4. Bermudagrass

Bermuda grass is the best grass seed for high traffic areas if you live in a southern region of the US. Bermuda grass is a warm-season grass type with blades that range in color from blue-green to gray-green to dark green. It creates a highly durable lawn due to its aggressive growth habit and deep root systems. 

blades of bermuda grass close up

Bermuda grass has a moderate to high requirement for maintenance. This grass will require weekly mowing and monthly fertilization during the summer. It has a low tolerance for shade, preferring full sunlight throughout the day. In addition to its high traffic tolerance, Bermuda grass has a high drought tolerance; it will turn brown in extended periods of drought before greening back up when water is added. Similarly, Bermuda grass will turn brown during periods of cold weather. 

Bermuda grass spreads using both overground stolons and underground rhizomes. It’s thanks to this growth habit that Bermuda grass makes such a hardy turfgrass; it will easily spread to bare spots of soil in the case that damage occurs. The downside of this aggressive growth habit is that Bermuda grass may spread to unwanted areas like nearby garden beds. You can keep Bermuda grass out of beds by installing lawn edging.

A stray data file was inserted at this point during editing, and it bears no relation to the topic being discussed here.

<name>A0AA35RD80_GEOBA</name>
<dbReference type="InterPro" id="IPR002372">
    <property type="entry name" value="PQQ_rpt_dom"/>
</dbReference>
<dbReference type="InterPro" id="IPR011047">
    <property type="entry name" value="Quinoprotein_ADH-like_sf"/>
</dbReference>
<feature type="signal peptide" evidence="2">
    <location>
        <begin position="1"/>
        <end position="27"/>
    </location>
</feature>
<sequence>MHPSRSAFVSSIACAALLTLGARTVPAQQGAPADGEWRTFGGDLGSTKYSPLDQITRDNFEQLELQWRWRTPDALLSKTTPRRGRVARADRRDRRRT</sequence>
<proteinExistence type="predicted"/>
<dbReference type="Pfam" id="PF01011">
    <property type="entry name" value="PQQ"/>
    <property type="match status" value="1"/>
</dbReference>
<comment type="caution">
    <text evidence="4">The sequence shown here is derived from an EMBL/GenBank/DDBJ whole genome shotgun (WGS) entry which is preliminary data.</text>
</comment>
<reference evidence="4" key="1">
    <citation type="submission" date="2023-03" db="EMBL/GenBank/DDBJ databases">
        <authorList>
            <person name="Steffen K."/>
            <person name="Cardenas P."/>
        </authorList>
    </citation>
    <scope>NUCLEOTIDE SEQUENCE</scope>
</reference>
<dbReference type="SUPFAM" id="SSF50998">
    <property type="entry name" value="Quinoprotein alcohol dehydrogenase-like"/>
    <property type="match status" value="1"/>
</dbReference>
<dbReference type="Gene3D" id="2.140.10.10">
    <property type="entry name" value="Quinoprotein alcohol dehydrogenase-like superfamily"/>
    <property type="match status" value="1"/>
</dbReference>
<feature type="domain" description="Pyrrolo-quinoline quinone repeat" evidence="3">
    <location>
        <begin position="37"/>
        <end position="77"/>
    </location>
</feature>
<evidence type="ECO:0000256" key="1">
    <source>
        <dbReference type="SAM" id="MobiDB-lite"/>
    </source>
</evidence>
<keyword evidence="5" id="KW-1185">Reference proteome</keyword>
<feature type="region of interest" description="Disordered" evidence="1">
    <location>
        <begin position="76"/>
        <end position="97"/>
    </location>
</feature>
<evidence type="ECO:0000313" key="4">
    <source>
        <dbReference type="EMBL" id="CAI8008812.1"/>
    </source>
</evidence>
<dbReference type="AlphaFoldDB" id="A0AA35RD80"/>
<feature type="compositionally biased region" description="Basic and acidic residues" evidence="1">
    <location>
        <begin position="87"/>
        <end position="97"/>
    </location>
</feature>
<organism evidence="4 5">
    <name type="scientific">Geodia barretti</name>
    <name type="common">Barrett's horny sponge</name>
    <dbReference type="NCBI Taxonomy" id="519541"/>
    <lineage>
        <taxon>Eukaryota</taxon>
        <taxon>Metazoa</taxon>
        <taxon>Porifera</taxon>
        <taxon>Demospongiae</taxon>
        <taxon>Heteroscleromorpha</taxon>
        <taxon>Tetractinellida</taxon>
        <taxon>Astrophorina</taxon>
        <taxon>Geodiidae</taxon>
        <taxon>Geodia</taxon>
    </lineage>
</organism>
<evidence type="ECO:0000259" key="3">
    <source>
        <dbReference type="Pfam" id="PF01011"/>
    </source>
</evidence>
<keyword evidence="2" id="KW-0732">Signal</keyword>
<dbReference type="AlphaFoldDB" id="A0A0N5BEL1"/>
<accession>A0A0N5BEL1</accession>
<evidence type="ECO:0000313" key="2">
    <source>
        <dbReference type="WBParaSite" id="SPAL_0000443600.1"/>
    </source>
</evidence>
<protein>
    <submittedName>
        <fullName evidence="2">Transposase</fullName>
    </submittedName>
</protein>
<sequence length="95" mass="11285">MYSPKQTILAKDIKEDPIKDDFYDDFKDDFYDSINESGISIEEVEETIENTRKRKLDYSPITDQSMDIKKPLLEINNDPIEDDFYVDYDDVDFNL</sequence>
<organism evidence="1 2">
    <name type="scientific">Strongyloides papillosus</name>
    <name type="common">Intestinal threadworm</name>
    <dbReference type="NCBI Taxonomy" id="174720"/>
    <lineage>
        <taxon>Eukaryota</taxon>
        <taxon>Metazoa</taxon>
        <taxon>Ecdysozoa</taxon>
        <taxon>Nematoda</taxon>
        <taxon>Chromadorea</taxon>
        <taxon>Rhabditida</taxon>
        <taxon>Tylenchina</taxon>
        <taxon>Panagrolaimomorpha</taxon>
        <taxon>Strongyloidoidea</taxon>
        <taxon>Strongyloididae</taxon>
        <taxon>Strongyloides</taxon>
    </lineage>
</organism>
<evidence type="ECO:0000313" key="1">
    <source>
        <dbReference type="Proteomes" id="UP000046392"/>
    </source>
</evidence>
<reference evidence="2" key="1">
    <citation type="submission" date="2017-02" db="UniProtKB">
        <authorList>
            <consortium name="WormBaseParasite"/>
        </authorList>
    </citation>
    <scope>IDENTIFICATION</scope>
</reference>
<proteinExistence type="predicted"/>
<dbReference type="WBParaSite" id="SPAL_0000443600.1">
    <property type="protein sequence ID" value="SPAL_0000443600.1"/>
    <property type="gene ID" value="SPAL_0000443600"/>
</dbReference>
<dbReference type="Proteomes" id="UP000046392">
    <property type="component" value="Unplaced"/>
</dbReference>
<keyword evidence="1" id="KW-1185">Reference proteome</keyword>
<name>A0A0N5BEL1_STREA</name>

5. Zoysia Grass

Zoysia grass is a warm-season grass that varies in texture and color, typically having light to medium green blades. This grass is also a great choice for high-traffic areas due to its ability to form a thick dense lawn.  

fine blades of zoysia grass close up

Zoysia grass needs a high level of maintenance to thrive, requiring frequent applications of fertilizer throughout its growing season. It is slightly more tolerant to shade than Bermuda grass, but prefers full sun and will thin in large overly shaded areas. A disadvantage of this grass is that it has low drought tolerance; it generally requires more water than other warm-season grasses, and will turn brown quickly in a drought. This grass is also highly vulnerable to pests and diseases compared to other warm-season grasses.